Vlerick Business School Teamwork

Tips for global teamwork: making virtual teams successful

There’s an element of teamwork in every career, and most of us are used to collaborating with colleagues, clients and other stakeholders on team-led tasks. But what about working with people you never meet face-to-face? How can members of a ‘virtual team’ – who come together only through a digital space – guide a shared task to a successful outcome? 

Thanks to today’s technology, teaming up with professionals from different countries, timezones and cultures is on the rise. Virtual teamwork has multiple benefits, from accessing talent and resources from outside an organisation to enabling a project to take advantage of richer cultural commercial expertise. Think of global gaming – videogamers from all over the world pool their digital talents to achieve greater glory than they could alone, and all without ever meeting face to face.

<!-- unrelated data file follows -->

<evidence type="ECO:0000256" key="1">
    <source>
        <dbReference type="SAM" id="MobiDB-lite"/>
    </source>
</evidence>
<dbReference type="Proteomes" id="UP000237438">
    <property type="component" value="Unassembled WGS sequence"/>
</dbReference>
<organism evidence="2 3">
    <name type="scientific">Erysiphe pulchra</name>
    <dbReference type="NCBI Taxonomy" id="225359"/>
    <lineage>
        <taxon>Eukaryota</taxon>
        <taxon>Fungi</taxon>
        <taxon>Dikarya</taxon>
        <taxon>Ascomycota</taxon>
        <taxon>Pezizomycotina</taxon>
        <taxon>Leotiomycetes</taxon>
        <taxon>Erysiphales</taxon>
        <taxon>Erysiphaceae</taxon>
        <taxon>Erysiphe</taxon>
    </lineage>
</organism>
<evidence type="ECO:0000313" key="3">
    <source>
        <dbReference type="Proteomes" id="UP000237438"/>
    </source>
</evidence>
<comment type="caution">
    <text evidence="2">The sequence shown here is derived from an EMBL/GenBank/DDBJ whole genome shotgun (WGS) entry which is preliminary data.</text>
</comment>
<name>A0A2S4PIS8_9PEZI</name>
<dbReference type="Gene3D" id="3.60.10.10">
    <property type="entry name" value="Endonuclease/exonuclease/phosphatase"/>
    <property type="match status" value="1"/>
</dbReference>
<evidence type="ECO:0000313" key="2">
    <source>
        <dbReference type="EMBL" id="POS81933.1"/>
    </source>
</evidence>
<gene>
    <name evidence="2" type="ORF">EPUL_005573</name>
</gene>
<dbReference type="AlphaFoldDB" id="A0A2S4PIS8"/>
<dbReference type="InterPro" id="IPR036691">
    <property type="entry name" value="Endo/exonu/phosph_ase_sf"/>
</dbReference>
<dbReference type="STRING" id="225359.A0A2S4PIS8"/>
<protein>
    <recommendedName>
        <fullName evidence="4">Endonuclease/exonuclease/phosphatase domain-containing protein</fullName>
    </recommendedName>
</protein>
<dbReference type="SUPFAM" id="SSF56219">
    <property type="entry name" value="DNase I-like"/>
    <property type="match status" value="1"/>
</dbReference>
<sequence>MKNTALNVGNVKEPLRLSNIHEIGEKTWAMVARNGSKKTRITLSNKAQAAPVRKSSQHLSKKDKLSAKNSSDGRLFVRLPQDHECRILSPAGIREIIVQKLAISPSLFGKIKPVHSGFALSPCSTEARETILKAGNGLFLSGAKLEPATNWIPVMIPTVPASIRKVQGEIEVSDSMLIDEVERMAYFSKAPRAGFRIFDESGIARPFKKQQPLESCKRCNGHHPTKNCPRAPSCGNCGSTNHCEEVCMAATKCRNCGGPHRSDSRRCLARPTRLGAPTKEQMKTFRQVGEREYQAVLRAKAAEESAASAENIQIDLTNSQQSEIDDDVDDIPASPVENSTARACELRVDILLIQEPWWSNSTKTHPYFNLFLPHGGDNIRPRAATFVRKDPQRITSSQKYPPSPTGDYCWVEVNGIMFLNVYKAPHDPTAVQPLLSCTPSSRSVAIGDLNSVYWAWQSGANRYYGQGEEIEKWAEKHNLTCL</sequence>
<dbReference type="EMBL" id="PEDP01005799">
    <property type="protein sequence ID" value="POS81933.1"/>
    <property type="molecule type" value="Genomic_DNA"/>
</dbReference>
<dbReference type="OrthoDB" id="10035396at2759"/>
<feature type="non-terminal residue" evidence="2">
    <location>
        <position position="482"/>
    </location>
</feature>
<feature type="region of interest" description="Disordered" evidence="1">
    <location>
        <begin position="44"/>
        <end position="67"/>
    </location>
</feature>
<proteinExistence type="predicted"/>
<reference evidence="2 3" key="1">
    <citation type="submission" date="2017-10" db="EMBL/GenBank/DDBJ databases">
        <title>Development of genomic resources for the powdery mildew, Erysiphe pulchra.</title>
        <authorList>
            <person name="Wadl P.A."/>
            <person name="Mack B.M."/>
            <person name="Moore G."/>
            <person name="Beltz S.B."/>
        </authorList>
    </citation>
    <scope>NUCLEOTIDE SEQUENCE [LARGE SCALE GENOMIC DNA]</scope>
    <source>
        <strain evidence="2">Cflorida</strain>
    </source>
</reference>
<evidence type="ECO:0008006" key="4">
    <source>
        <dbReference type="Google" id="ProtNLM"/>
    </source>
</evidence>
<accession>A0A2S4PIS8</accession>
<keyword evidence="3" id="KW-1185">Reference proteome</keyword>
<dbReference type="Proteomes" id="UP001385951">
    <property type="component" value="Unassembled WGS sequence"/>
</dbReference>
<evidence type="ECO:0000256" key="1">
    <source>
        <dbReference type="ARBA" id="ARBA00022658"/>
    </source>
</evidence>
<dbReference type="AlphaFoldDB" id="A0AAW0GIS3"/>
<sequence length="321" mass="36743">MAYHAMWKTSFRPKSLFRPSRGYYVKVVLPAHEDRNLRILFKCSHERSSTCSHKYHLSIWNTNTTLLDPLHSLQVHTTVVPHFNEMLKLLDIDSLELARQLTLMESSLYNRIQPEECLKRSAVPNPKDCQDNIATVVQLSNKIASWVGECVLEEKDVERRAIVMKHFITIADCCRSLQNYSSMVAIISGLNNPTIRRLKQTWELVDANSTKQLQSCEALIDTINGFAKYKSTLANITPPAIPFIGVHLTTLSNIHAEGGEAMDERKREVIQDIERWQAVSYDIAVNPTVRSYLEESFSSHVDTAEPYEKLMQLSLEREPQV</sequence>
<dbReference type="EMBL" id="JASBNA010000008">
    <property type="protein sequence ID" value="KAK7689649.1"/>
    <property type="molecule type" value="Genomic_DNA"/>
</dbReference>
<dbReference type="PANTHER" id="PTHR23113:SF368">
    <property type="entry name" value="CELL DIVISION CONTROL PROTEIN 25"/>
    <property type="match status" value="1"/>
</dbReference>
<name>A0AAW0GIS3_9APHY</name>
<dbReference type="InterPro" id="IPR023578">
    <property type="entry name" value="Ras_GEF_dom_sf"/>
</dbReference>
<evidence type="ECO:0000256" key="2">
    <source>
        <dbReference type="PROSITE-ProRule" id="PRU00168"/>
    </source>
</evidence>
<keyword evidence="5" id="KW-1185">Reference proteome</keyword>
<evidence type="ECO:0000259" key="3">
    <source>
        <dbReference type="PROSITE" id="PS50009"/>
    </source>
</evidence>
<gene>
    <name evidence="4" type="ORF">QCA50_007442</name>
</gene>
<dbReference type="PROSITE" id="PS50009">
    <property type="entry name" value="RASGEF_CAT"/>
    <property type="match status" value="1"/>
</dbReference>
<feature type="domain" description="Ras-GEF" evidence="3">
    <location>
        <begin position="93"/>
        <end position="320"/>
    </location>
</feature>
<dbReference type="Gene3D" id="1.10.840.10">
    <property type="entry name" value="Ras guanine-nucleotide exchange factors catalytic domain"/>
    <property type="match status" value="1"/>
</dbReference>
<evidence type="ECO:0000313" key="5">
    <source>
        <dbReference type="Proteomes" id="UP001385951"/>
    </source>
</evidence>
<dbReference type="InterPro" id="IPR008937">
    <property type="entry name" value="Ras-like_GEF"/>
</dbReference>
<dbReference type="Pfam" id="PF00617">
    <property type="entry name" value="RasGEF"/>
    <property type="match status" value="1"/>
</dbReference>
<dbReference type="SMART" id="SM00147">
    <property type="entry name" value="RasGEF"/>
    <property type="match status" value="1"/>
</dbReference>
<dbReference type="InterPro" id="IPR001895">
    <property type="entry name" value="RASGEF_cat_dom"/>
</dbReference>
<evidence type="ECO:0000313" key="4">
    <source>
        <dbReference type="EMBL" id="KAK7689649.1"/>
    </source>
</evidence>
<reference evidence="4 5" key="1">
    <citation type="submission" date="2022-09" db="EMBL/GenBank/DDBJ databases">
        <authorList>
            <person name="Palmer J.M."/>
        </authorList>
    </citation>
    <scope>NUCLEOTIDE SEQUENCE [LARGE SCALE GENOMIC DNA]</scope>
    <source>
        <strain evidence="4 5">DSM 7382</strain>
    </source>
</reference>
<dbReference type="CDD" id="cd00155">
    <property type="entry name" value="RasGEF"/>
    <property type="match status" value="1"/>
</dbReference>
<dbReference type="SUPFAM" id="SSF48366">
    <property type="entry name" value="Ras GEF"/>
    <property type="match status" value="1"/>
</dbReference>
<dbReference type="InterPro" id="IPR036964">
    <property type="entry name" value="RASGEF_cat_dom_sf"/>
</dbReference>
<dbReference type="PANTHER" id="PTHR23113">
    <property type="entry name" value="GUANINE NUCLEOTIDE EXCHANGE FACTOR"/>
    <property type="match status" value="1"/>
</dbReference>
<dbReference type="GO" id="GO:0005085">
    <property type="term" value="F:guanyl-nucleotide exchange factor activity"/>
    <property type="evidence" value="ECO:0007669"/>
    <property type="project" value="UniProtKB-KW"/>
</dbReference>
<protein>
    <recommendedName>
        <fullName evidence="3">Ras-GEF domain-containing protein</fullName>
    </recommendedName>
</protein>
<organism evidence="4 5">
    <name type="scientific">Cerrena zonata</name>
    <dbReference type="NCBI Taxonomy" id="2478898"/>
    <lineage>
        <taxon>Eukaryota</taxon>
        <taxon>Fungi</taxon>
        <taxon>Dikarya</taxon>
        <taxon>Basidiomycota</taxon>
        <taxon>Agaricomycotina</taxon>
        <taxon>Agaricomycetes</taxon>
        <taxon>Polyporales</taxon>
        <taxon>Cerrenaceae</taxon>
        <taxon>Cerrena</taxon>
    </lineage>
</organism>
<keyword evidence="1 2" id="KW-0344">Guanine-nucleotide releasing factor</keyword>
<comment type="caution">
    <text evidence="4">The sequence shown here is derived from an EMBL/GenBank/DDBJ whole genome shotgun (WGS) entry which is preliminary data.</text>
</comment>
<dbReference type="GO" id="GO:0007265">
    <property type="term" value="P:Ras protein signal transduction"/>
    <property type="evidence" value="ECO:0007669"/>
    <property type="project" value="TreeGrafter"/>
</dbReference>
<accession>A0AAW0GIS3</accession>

In 2016, Deloitte found that 72% of C-suite executives believe that virtual teaming capabilities across cultures will become “significant and normative” in the next five years. Being able to work collaboratively via technology is fast-becoming an essential skill, which is one of the reasons we focus strongly on group work on our Online MBA.  

Here we investigate the factors that make for successful virtual teamwork. 

Build personal relationships as well as professional partnerships